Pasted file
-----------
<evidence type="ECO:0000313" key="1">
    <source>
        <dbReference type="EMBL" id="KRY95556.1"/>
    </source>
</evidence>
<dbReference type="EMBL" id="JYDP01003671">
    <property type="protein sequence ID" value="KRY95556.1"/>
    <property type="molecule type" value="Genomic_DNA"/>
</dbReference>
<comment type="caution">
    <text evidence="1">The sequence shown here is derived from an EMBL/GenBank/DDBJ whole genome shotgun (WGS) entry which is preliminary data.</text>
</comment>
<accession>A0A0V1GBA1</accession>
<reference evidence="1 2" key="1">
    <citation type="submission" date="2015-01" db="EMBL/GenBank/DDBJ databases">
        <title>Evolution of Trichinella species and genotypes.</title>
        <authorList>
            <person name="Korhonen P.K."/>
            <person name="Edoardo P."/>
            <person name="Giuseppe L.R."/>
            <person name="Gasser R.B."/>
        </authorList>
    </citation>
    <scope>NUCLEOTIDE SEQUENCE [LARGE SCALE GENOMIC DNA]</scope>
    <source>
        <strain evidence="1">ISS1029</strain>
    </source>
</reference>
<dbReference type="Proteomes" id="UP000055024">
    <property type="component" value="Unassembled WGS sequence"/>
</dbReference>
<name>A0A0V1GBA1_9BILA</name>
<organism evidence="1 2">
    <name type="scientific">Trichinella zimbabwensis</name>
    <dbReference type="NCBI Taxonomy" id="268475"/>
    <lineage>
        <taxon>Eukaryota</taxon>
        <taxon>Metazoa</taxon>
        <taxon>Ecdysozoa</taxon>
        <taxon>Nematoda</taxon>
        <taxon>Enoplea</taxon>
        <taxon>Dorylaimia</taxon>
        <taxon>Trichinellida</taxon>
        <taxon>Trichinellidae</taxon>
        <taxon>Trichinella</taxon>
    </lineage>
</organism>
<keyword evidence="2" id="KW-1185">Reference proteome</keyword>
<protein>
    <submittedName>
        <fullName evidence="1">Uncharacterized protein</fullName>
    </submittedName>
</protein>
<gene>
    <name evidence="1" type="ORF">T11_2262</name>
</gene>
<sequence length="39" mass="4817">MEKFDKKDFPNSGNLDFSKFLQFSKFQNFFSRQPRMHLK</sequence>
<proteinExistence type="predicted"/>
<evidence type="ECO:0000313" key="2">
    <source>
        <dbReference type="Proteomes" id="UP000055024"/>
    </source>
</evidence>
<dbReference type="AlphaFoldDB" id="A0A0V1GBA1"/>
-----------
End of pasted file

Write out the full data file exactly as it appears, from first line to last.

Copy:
<evidence type="ECO:0000313" key="1">
    <source>
        <dbReference type="EMBL" id="KRY95556.1"/>
    </source>
</evidence>
<dbReference type="EMBL" id="JYDP01003671">
    <property type="protein sequence ID" value="KRY95556.1"/>
    <property type="molecule type" value="Genomic_DNA"/>
</dbReference>
<comment type="caution">
    <text evidence="1">The sequence shown here is derived from an EMBL/GenBank/DDBJ whole genome shotgun (WGS) entry which is preliminary data.</text>
</comment>
<accession>A0A0V1GBA1</accession>
<reference evidence="1 2" key="1">
    <citation type="submission" date="2015-01" db="EMBL/GenBank/DDBJ databases">
        <title>Evolution of Trichinella species and genotypes.</title>
        <authorList>
            <person name="Korhonen P.K."/>
            <person name="Edoardo P."/>
            <person name="Giuseppe L.R."/>
            <person name="Gasser R.B."/>
        </authorList>
    </citation>
    <scope>NUCLEOTIDE SEQUENCE [LARGE SCALE GENOMIC DNA]</scope>
    <source>
        <strain evidence="1">ISS1029</strain>
    </source>
</reference>
<dbReference type="Proteomes" id="UP000055024">
    <property type="component" value="Unassembled WGS sequence"/>
</dbReference>
<name>A0A0V1GBA1_9BILA</name>
<organism evidence="1 2">
    <name type="scientific">Trichinella zimbabwensis</name>
    <dbReference type="NCBI Taxonomy" id="268475"/>
    <lineage>
        <taxon>Eukaryota</taxon>
        <taxon>Metazoa</taxon>
        <taxon>Ecdysozoa</taxon>
        <taxon>Nematoda</taxon>
        <taxon>Enoplea</taxon>
        <taxon>Dorylaimia</taxon>
        <taxon>Trichinellida</taxon>
        <taxon>Trichinellidae</taxon>
        <taxon>Trichinella</taxon>
    </lineage>
</organism>
<keyword evidence="2" id="KW-1185">Reference proteome</keyword>
<protein>
    <submittedName>
        <fullName evidence="1">Uncharacterized protein</fullName>
    </submittedName>
</protein>
<gene>
    <name evidence="1" type="ORF">T11_2262</name>
</gene>
<sequence length="39" mass="4817">MEKFDKKDFPNSGNLDFSKFLQFSKFQNFFSRQPRMHLK</sequence>
<proteinExistence type="predicted"/>
<evidence type="ECO:0000313" key="2">
    <source>
        <dbReference type="Proteomes" id="UP000055024"/>
    </source>
</evidence>
<dbReference type="AlphaFoldDB" id="A0A0V1GBA1"/>